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Posted 9 Nov 2013
Licenced CPOL

Visual Studio 2010: BadImageFormatException was Unhandled

, 9 Nov 2013
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BadImageFormatException was unhandled in Visual Studio 2010


Recently, I was cleaning up some code by refactoring a bunch of similar code into a common utility class library project and when I went to debug my first attempt, I got the following error:


This was frustrating because all I did was take a static method in its entirety from one project to another, something I’ve done a thousand times before. On a whim, I tried running the exact same code in Release mode and it ran just fine.  So what I was trying to do was legit, I had an odd configuration mode issue.

After a little research, I found the culprit. Viewing the properties on the new class library project and also the console application, I found that someone on my team had changed the platform target to be x86 instead of “Any CPU”.  Some of the references that I added for the class library were built for other platforms.  After changing the platform target to “Any CPU”, it worked just fine.


There were several only resources that I found saying to change the platform target and be done with it, in this case it worked for me however I wanted to point out one thing.  As a convention, I typically set the Platform for all of my projects to Any CPU so it is as portable as possible however there are cases where you cannot simply change the platform.  As an example:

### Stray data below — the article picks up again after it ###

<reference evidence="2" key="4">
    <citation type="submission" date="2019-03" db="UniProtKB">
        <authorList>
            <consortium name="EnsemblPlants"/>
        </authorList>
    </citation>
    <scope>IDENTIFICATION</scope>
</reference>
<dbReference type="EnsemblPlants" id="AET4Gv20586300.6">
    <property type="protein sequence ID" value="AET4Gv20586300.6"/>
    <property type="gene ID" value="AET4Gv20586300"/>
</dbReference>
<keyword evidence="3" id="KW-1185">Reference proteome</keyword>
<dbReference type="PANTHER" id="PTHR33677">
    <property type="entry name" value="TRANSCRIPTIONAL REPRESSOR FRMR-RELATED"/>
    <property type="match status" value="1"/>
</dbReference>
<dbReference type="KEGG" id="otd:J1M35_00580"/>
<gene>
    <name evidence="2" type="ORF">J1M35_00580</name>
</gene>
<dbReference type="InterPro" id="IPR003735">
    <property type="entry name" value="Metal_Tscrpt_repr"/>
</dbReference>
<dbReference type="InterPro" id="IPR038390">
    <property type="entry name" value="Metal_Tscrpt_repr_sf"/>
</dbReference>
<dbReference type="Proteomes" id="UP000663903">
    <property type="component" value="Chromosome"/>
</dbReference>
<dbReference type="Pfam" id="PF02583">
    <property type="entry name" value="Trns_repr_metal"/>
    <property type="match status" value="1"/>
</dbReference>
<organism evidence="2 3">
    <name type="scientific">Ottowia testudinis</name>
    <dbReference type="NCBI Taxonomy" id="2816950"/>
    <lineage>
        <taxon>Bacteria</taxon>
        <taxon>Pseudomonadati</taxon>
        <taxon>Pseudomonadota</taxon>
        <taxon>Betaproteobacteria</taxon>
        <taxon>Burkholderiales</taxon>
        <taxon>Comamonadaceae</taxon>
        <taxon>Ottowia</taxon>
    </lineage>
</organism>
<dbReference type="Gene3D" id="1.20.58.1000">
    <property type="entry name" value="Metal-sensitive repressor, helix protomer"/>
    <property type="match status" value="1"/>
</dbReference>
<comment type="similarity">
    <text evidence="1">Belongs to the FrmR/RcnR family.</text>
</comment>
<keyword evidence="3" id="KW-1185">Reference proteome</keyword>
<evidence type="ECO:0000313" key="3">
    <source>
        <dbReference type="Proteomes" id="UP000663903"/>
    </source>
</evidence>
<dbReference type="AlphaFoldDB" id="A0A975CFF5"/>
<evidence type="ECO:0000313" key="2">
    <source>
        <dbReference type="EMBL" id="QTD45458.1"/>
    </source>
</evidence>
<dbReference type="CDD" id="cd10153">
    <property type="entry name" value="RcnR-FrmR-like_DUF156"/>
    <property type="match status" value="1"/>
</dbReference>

This is the Configuration Manager found when you right click on the Solution itself.  You will notice that three of the projects in the solution have a Platform defined as x86 and the active solution platform for the Debug configuration is set to “Mixed Platforms”.  In this case, these three projects cannot run on x64 because of the project requirements.

So keep in mind that even though you may read elsewhere that Any CPU is always the answer, you need to look at your environment and the project requirements to make sure it does work.  So even though I normally use Any CPU as well, it is not always the right answer for every project.


This article, along with any associated source code and files, is licensed under The Code Project Open License (CPOL)


About the Author

JJ Bussert
United States United States
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